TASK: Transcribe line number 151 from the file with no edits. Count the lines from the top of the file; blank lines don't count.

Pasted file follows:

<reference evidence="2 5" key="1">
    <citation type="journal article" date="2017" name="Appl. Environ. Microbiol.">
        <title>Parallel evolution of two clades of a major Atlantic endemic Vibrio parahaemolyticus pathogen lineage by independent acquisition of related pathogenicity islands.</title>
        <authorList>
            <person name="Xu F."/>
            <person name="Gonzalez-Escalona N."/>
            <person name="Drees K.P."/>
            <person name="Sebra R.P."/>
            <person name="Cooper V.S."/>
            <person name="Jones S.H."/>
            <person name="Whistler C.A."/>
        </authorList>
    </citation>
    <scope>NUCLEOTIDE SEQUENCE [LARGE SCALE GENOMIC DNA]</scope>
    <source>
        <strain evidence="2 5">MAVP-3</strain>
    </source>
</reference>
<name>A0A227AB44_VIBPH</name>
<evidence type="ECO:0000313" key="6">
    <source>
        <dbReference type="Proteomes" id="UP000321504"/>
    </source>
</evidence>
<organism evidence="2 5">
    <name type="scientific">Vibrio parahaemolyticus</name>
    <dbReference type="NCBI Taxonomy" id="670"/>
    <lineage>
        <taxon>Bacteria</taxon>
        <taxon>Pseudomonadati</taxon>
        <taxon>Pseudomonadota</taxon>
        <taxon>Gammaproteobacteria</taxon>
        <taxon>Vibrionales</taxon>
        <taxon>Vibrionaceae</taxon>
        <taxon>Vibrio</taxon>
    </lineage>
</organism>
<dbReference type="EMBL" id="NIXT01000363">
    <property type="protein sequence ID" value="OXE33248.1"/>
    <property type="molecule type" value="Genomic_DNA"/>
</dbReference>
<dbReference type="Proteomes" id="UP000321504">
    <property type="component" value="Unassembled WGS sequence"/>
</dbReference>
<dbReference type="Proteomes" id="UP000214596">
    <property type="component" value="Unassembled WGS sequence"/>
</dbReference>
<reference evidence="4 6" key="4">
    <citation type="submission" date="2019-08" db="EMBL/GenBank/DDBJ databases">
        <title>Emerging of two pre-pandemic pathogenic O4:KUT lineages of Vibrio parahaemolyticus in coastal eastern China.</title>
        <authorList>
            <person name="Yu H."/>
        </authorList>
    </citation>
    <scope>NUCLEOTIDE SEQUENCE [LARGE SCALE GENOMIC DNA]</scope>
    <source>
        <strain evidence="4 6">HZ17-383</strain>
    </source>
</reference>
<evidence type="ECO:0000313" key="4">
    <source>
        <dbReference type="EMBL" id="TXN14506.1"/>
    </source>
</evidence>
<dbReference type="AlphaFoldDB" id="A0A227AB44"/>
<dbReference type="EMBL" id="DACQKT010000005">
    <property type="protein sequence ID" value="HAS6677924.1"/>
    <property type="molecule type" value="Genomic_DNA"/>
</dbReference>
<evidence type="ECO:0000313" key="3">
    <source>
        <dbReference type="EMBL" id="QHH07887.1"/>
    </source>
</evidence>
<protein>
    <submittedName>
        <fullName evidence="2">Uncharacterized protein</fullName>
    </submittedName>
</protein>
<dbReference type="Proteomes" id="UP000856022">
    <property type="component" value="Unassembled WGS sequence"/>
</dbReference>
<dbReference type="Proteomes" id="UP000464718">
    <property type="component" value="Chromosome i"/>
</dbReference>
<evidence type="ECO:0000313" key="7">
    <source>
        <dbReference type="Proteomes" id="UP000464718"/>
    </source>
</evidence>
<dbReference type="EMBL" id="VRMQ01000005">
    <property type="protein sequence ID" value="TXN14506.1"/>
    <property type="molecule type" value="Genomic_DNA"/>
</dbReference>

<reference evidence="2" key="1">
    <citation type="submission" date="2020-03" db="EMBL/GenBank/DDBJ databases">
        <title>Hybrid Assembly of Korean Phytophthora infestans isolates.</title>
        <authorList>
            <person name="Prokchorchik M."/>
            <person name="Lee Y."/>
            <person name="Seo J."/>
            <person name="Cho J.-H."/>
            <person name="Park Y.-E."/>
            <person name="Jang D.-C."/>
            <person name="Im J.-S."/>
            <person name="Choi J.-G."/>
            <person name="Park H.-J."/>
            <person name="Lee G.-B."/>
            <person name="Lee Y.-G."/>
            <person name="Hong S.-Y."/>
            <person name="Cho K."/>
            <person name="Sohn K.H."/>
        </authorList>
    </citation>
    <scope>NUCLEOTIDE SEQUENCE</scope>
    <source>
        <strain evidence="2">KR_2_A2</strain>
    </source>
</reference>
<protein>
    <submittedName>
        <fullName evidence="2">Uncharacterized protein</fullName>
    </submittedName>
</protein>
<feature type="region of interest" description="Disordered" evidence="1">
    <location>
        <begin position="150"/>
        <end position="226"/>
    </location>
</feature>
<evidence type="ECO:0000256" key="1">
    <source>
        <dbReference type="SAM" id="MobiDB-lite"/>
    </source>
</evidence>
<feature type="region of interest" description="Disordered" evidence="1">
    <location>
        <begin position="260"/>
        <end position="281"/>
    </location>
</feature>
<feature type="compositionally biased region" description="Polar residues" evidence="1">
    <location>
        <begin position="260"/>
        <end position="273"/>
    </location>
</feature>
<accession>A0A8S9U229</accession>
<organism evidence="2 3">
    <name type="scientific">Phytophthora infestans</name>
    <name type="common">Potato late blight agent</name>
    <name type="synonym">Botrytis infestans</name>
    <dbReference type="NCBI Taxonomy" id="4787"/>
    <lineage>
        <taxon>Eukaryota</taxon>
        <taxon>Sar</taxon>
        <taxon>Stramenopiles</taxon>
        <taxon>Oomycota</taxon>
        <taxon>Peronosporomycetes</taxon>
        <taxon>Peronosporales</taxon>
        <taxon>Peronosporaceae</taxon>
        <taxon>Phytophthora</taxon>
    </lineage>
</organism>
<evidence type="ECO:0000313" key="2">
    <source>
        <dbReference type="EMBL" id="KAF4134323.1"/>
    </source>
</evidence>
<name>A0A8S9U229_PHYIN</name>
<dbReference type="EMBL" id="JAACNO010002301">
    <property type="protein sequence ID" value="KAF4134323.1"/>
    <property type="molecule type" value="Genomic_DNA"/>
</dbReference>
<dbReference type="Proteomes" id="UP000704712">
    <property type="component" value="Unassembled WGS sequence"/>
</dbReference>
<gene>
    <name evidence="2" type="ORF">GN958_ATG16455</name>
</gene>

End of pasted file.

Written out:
    <name type="common">Potato late blight agent</name>